Day 1181: What’s wrong with me?

Earlier this week, somebody in my office asked

What’s wrong with me?

I immediately replied, “Nothing.”

Throughout the therapy session, I said, “What was that question again?” And she repeated

What’s wrong with me?

And each time, I responded, “Nothing.”

By the end of the session, she was asking different, more helpful questions, including:

  • What’s right with me?
  • What are my options?
  • What can I change?
  • What are my needs?
  • What do I want?

All this week, I’ve been asking

What’s wrong with me?

And I’ve been answering myself like so:

My heart.

What’s wrong with that? Β I mean, I do have a a heart with congenitally corrected transposition of the great arteries (cctga).

However, it doesn’t help me, either, to ask

What’s wrong with me?

Does it ever help you to ask

What’s wrong with me?

What’s wrong with me assuming that it doesn’t help?

What’s wrong with these pictures I took yesterday?




A better question is “What’s right with those pictures?”

What’s wrong with me asking for comments or thanking you for reading this, today?

Categories: inspiration, personal growth, photojournalism, Psychotherapy | Tags: , , , , | 36 Comments

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36 thoughts on “Day 1181: What’s wrong with me?

  1. What’s good about your heart? I know, I know, answering a question with a question. What’s wrong with that?

  2. I think there is no right or wrong answer for the question. Any answer is good here πŸ™‚

  3. What’s right with these photos is that they made me smile and some made me laugh. What a great way to start the day. Wishing you and Michael and Aaron a wonderful and ‘everything that is right’ kind of weekend. Hugs, Carol

  4. Time to focus on what’s right with each of us, Ann, and that is “a lot”. Too bad we don’t realize that. πŸ’•

  5. Your heart could be described as unique and rare in all senses of those words. How many people can say that? That’s how badass people roll.
    My answer to that question was “everything” for a long time, now it’s “it’s complicated.” Haha

  6. Sometimes, it is easier to see the things that are wrong with ourselves than it is to take inventory of the blessings. Once that process starts, it is difficult to reverse. Guity as charged, your honor.

  7. Your heart and the person who asked “What’s wrong with me?” have something in common: there’s nothing wrong with either one. Your heart is different, but why should your heart, or the person who asked what was wrong with them, fit in when they stand out? Your heart needs different care than most but that doesn’t make it “wrong”. To borrow a few lines from Stephen Crane,
    β€œBut I like it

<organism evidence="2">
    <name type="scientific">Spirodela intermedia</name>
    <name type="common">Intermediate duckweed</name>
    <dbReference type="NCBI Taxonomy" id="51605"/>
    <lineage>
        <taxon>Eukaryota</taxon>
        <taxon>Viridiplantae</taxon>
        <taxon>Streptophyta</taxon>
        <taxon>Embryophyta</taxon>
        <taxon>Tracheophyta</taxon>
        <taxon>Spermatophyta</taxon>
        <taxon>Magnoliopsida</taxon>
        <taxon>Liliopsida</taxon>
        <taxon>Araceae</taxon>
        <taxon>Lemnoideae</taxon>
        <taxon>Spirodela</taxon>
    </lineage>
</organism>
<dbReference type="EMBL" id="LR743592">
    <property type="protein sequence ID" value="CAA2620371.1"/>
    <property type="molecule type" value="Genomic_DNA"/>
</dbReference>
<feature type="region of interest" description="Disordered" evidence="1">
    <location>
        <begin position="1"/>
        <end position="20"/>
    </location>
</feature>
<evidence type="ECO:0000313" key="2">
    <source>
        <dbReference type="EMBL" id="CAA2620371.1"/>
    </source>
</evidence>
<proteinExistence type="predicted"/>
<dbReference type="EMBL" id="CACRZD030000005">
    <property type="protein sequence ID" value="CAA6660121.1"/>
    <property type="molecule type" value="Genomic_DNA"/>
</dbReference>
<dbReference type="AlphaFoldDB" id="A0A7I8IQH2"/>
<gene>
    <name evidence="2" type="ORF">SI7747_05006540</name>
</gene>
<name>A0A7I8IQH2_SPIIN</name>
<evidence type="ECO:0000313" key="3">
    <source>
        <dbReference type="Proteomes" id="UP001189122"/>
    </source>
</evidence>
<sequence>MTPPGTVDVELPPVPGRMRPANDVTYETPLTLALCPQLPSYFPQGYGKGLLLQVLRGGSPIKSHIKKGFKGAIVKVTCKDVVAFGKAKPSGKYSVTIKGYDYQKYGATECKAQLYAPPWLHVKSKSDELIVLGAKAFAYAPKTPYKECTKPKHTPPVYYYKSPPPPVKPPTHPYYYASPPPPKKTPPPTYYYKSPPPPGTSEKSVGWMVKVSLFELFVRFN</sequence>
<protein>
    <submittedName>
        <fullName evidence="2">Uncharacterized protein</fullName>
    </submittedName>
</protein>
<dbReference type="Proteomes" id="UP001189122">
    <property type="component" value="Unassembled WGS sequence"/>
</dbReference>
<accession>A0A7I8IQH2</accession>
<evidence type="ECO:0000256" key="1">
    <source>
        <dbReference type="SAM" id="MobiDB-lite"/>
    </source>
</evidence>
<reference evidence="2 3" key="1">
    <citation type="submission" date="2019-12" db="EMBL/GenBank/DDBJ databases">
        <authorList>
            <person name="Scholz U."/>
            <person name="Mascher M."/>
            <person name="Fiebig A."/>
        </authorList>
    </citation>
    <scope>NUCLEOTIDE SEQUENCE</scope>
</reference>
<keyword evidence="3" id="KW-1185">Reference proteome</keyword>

Because it is bitter,
    And because it is my heart.”
    Even as I write it though I worry such intense optimism means there’s something wrong with me.

  8. There are more than a few things wrong with me, that’s for sure, but nothing that would make me undeserving of a great breakfast out with someone who thinks I’m close enough to perfect.

  9. You are so wonderful!

  10. Happy Easter.

  11. Carol Ferenc

    Ann, I like the other five questions she asked. Perfect questions to ask yourself if you’re feeling a need for reassurance, I think.

  12. Everything’s right with the pictures. A collage of whimsy and affirmations. What’s wrong with me or you is a pointless question. We all look through different glasses and see either negative/positive or a combination, which in the grand scheme of things is all just an outlook, but not important, but can be very effective in controlling our lives. Positive affirmations when the negatives creep in, draws positive energy to you and nourishes the soul. πŸ™‚ Happy Easter weekend, Ann.

  13. There is no wrong in radical acceptance. Embrace, breathe, and know that there is much that is not known…. And there is much that you intuitively know within you.
    Enjoy this holiday weekend and those around you who believe. It’s such good energy to nourish ourselves πŸ₯

  14. You always make us think. And feel. What I hate about life (which I don’t really hate anything) is that somehow our emotions and our psyche always makes us question ourselves. Our goals. We all say, “What’s wrong with me?” Instead we should be asking “What’s wrong with the world?” I don’t know we evolve to the point where everyone else’s opinions mean more than the truth in our own heart. And it’s hard to be different — and be okay with it. So there is nothing wrong with you. OR me.

  15. With my chronic health condition, I always know full well “what’s wrong with me.” Maybe that’s why I try to focus on other things — not so much with “what’s right with me” but with things that have very little to do with me. Having chronic issues taught me that the world doesn’t revolve around me. (I would have preferred to read that lesson in a book, but whatever!)

  16. I wonder what radical acceptance is?

    • “Radical Acceptance means completely and totally accepting something from the depths of your soul, with your heart and your mind. You stop fighting reality. When you stop fighting you suffer less.”

  17. Alas, this is a comment my Dad makes far too often. I try to get him to focus on things outside the self.

  18. Pingback: Day 1654: What’s wrong with me? | The Year(s) of Living Non-Judgmentally

  19. Pingback: Day 2602: What’s the matter with me? | The Year(s) of Living Non-Judgmentally

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